During the eighteen-fifties and sixties East Coast Main Line trains between Doncaster and York ran via Ferrybridge but in January 1871 a more direct line was opened through Selby, whose station was remodelled to cope with the new traffic. A century later, the exploitation of a short-lived Selby coalfield threatened the stability of that route and justified the construction of a new main line passing four miles west of the town. Completed in 1983 this enabled faster running on the main line as well as the closure of the 1871 route from Selby to York. The branch to Market Weighton had faded away long before, with passenger services ending in 1954 and goods in 1964. A local venture was the Cawood, Wistow & Selby Railway, opened in 1898 and soon absorbed by the NER; its passenger service went at the start of 1930 but freight lingered until 1960.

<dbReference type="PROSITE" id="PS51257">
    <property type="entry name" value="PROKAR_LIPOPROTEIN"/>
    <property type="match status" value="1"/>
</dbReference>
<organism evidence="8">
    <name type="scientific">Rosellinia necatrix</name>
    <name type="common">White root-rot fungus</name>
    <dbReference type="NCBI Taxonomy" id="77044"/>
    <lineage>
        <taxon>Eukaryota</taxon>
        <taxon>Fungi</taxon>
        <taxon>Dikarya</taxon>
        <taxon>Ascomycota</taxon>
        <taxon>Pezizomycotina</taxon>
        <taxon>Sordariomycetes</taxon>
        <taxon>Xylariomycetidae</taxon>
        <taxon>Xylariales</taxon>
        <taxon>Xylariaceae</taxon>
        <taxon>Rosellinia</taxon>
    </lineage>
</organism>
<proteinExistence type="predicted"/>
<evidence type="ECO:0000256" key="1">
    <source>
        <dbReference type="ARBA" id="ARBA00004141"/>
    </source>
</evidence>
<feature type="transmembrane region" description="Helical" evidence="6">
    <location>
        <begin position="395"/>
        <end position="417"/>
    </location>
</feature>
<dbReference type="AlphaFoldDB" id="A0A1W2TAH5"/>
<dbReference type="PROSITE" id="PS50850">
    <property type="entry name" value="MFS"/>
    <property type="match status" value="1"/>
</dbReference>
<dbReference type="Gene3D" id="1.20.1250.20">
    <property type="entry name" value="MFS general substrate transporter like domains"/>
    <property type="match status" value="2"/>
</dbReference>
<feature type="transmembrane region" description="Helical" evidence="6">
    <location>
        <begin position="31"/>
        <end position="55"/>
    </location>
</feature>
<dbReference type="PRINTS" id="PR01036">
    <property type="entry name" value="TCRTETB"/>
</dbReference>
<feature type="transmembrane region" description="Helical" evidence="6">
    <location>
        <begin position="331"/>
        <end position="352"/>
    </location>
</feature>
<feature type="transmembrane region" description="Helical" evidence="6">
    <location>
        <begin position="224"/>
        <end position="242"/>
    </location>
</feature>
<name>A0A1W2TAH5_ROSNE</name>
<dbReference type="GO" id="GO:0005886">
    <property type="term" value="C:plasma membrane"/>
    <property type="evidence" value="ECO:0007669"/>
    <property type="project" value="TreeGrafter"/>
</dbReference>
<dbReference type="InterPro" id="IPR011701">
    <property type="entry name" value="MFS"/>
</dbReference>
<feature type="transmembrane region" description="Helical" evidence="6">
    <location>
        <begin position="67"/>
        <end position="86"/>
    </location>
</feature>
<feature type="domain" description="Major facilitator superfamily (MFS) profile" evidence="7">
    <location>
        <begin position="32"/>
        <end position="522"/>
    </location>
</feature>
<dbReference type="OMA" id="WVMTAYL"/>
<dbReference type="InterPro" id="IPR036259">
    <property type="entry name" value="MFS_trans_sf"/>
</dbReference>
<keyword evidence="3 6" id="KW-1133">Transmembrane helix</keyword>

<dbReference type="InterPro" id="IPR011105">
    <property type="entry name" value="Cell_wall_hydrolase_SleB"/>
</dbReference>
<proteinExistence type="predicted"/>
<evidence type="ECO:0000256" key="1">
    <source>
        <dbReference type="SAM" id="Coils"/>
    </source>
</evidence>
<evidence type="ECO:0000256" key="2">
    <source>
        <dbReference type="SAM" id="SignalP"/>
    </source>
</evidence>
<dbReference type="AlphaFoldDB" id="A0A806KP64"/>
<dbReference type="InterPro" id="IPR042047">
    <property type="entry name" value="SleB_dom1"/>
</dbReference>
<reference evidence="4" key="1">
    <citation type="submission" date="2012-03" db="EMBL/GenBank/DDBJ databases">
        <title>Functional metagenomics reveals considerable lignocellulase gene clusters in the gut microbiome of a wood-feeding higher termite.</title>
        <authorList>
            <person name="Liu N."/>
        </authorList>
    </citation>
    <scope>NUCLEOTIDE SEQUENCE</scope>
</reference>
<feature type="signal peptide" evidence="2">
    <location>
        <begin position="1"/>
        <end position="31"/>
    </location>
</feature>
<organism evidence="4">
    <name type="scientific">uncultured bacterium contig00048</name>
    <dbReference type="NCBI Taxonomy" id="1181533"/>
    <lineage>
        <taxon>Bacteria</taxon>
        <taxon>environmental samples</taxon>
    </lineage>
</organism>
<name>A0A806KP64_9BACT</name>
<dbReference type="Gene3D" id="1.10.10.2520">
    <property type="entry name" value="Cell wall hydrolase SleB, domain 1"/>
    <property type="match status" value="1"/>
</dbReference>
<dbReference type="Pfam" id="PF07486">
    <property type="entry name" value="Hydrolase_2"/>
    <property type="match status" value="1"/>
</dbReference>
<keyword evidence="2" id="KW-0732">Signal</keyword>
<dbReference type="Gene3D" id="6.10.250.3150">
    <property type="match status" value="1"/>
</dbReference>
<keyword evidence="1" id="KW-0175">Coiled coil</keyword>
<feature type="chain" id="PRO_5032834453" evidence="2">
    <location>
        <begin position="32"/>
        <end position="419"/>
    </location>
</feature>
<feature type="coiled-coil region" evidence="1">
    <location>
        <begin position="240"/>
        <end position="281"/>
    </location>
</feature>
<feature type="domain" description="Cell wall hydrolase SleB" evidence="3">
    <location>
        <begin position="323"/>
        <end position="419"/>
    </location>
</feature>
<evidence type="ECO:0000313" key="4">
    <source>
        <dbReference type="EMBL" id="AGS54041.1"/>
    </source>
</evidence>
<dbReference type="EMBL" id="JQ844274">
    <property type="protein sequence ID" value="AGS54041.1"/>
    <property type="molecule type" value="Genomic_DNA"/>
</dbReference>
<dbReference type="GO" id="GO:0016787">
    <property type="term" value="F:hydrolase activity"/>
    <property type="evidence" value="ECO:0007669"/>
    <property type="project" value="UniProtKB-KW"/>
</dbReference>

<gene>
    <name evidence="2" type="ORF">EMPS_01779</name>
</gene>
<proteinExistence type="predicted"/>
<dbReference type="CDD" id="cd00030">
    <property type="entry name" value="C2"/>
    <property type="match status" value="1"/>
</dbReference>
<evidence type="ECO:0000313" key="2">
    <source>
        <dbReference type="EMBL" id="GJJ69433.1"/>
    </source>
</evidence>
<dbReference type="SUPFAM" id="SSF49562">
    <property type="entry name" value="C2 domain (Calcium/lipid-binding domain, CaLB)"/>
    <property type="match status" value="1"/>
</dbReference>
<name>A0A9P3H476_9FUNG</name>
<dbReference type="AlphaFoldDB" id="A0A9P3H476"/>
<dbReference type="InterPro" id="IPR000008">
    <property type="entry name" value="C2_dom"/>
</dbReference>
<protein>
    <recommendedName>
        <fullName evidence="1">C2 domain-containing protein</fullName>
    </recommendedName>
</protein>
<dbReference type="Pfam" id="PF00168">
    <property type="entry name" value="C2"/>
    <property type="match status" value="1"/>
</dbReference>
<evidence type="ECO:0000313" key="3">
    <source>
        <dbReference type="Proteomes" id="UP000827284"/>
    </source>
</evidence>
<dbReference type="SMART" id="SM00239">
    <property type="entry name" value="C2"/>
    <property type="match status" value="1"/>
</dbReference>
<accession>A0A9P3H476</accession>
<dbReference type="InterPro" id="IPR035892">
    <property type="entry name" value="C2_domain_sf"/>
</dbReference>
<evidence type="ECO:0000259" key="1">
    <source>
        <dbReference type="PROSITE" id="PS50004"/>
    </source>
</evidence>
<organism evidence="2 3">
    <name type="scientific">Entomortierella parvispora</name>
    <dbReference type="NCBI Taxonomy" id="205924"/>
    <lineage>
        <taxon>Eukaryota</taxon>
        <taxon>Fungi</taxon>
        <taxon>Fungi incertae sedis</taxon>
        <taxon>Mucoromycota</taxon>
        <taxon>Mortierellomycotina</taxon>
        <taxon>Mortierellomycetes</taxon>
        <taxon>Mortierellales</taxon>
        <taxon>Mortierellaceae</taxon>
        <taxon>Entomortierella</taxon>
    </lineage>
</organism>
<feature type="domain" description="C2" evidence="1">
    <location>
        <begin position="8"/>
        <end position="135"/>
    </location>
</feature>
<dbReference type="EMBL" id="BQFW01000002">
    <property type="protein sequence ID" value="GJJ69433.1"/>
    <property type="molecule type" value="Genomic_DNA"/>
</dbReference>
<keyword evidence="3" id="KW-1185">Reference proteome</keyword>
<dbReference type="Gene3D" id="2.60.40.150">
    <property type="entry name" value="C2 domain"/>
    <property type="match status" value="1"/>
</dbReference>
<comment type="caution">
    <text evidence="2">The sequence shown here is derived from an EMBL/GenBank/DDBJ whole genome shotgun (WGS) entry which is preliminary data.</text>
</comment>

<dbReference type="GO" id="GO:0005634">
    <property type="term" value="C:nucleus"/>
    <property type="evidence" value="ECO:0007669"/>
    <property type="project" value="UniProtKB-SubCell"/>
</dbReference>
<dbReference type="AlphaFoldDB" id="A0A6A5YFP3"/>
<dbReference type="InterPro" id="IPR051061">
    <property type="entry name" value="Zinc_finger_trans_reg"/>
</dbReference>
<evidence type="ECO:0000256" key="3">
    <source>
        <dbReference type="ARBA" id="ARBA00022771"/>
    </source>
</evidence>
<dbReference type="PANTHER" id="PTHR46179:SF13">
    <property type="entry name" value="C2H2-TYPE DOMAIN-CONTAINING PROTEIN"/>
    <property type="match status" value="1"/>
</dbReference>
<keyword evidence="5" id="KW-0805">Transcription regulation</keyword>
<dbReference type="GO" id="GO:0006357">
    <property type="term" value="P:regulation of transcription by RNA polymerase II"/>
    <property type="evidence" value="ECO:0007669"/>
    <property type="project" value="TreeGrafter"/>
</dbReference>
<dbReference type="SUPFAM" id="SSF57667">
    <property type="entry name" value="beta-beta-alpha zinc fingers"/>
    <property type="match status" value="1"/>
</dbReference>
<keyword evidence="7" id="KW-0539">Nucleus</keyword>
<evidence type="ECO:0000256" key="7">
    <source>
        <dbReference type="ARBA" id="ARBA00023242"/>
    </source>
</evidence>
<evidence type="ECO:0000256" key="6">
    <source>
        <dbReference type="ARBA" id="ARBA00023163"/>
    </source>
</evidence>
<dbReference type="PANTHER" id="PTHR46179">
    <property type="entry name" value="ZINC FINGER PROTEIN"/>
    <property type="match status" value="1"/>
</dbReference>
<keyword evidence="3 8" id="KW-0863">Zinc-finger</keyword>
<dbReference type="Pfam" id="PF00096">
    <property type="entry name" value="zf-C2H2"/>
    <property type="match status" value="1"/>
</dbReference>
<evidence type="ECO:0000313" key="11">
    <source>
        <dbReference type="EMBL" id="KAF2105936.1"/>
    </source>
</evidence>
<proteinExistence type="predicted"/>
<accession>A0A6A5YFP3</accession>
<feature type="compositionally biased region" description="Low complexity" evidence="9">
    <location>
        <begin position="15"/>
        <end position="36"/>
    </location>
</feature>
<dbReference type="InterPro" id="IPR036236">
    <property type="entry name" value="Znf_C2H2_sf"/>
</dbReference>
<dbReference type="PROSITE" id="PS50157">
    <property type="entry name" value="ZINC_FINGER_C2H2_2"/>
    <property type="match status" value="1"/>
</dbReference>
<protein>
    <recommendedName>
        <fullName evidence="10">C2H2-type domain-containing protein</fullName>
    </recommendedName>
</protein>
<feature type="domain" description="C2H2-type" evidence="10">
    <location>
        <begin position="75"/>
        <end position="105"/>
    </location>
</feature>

The Leeds & Selby line came into the town from the west, passing south of the town centre before swinging north to a terminus on the river bank, which we'll denote Selby Old Station. This lay several hundred yards downstream of the town bridge and tracks ran through the building and across the road to a broad jetty fronting the river.

The second Selby Station was built a short distance to the west, and the Hull & Selby Railway tracks crossed the river shortly beyond this before swinging east on their way to Hull. James Walker's Ouse Bridge comprised a cast-iron superstructure borne on masonry piers and had a number of short spans as well as two shallow segmental river arches, one of which was split to provide an opening span made up of a pair of bascules. This was required to accommodate the considerable river traffic, for which the company's Act stipulated a clearway of 44 feet.